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New Logitech mechanical keyboards are conservative in looks and price

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Scharon Harding
2022-01-25 13:10:29
arstechnica.com

Enlarge / Logitech G413 SE mechanical keyboard.

Logitech introduced two mechanical keyboards to its lineup on Monday. Shipping in February, the boards are part of the company’s PC gaming brand, but with their $70 starting price and classic, toned-down look, they’re also interesting candidates for someone seeking a productivity keyboard with mechanical switches.

The Logitech G G413 SE and G413 TKL SE are $80 and $70, respectively, offering a reasonable entry point for people who might think mechanical keyboards are too expensive. Logitech, specifically its G gaming brand, isn’t afraid to overload its keyboards with RGB lighting, but the backlight on these boards comes in white only. The standard G413 is available with an all-white or all-red backlight.

You can get the non-SE G413 with a red backlight.
Enlarge / You can get the non-SE G413 with a red backlight.

Logitech

A subdued appearance continues with a top case made of aluminum-magnesium alloy with a brushed black finish that matches the black PBT keycaps. The plastic should be an upgrade from the non-SE G413’s ABS plastic keyboards, as PBT is generally more resistant to degradation over time.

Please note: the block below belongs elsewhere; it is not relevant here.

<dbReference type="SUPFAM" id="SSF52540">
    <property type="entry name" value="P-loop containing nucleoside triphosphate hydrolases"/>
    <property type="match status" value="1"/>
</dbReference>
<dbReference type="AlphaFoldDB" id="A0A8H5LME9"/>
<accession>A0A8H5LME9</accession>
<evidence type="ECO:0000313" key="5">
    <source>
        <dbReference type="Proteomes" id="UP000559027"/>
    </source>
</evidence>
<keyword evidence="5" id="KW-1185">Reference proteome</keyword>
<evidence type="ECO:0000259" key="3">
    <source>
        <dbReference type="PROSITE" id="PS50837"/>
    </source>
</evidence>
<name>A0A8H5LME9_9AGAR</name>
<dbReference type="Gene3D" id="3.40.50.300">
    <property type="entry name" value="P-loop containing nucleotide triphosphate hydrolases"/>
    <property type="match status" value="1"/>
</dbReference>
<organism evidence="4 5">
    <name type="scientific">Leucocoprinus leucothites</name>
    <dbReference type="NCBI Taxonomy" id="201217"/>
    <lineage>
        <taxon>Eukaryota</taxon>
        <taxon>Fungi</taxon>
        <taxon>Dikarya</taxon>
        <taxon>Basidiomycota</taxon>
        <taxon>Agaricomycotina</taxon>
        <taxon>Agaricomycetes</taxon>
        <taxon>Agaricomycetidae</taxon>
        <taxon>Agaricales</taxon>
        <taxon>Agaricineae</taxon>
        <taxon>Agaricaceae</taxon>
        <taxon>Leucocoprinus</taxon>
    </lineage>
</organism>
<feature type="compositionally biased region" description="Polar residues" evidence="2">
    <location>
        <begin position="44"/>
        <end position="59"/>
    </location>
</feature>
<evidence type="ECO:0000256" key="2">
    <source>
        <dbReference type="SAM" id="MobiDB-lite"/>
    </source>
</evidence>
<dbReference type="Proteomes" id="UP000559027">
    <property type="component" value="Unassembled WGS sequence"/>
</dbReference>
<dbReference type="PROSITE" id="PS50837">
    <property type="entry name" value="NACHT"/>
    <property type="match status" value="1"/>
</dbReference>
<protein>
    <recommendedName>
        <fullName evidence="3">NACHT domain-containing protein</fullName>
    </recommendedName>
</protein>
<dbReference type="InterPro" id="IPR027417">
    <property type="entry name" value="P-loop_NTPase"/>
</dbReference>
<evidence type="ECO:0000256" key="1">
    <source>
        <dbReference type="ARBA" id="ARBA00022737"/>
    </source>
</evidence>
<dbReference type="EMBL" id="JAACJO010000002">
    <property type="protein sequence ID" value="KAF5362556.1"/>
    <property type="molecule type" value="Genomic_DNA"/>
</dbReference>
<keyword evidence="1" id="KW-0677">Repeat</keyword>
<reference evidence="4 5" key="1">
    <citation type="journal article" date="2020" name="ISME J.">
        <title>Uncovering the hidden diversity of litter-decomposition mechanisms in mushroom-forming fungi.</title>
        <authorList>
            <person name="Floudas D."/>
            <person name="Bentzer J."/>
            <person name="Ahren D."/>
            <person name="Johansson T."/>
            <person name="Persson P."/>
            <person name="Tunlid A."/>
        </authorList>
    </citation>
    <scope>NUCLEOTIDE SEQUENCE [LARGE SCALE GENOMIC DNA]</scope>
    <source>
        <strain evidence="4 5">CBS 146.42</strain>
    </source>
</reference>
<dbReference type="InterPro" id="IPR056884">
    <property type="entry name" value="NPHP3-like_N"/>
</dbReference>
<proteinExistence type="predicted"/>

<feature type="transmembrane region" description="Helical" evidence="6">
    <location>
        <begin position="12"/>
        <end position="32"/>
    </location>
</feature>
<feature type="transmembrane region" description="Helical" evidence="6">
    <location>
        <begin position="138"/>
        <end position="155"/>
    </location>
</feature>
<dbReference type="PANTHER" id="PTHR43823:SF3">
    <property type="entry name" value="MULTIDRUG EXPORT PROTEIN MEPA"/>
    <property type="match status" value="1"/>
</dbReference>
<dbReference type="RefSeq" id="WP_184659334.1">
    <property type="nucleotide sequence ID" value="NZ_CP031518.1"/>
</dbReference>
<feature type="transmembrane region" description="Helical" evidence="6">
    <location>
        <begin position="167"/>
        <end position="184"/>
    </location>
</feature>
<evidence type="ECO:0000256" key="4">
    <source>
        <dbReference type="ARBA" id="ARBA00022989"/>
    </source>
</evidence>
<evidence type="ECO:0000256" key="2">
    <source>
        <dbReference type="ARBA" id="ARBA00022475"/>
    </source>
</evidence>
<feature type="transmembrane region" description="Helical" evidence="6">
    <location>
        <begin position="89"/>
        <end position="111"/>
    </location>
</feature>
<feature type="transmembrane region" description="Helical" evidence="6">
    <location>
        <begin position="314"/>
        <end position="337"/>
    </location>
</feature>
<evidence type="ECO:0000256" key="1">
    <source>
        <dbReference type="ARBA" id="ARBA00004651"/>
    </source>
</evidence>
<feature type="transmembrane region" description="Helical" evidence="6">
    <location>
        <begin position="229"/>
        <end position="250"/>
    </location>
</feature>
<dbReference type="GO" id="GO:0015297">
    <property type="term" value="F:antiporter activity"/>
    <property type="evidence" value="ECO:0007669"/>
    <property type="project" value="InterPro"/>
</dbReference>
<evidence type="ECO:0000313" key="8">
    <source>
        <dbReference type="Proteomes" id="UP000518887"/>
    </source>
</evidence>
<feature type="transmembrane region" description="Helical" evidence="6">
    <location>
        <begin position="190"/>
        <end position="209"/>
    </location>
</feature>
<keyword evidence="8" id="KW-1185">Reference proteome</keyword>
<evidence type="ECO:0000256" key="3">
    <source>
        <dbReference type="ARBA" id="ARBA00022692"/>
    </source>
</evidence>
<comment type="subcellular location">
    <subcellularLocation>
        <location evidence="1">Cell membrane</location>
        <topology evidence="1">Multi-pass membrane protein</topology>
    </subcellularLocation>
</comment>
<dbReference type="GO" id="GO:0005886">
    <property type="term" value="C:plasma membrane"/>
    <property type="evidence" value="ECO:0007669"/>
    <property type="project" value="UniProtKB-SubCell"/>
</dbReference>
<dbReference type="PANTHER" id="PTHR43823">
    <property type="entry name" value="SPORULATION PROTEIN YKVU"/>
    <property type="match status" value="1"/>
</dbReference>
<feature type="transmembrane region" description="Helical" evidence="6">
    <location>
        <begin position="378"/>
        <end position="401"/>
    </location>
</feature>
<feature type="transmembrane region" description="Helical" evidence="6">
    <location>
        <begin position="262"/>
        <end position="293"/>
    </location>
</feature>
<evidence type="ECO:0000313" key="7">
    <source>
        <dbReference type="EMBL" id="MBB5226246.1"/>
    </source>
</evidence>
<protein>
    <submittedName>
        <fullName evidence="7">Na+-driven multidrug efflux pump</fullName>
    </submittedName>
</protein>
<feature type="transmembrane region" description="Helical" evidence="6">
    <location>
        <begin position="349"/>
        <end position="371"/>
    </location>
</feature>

Underneath those keycaps are what Logitech calls “tactile mechanical switches.” That phrase suggests something like Cherry MX Browns, but Logitech didn’t specify the exact switch used. According to the full-size SE keyboard’s product page, the switches actuate at 1.9 mm with 50 g of force and bottom out at 4 mm. The page didn’t specify how much force is required to feel the discernible bump of the tactile switch. We’ve asked Logitech for more information and will update this story if we hear back.

In any case, the G413 SE’s switches differ from the Logitech Romer-G tactile switches used on the standard G413 (1.5 mm actuation point, 45 g of force, tactile bump at 50 g, bottoming out at 3.2 mm). Shorter actuation points that require less force to hit could make the keys on the G413 easier to smash quickly than those on the SE versions, but we’ll have to test the keyboards to be sure. Still, the switches in the G413 SE have shorter travel than Cherry MX Browns (4 mm/2 mm).

No linear or clicky switch options.
Enlarge / No linear or clicky switch options.

As with the non-SE G413, Logitech is not offering the SE keyboards with linear or clicky switches. Preferences vary by player, but many gamers vouch for linear switches, as the absence of a bump can make it easier to hit keys repeatedly and quickly. Logitech insists that the G413 SE line is for gamers, pointing to six-key rollover and anti-ghosting, but countless gaming keyboards offer full n-key rollover.

Logitech G413 TKL SE.
Enlarge / Logitech G413 TKL SE.

Logitech

One sacrifice made to keep prices lower is in programmability. Unlike many of Logitech’s gaming peripherals, this board doesn’t seem to work with Logitech’s G Hub software. It also has no onboard memory and does not feature reprogrammable keys.

The G413 is listed on Logitech’s website for $70, the same price as the G413 TKL SE. It’s unclear if the standard G413 will get a price cut once the SE versions release.

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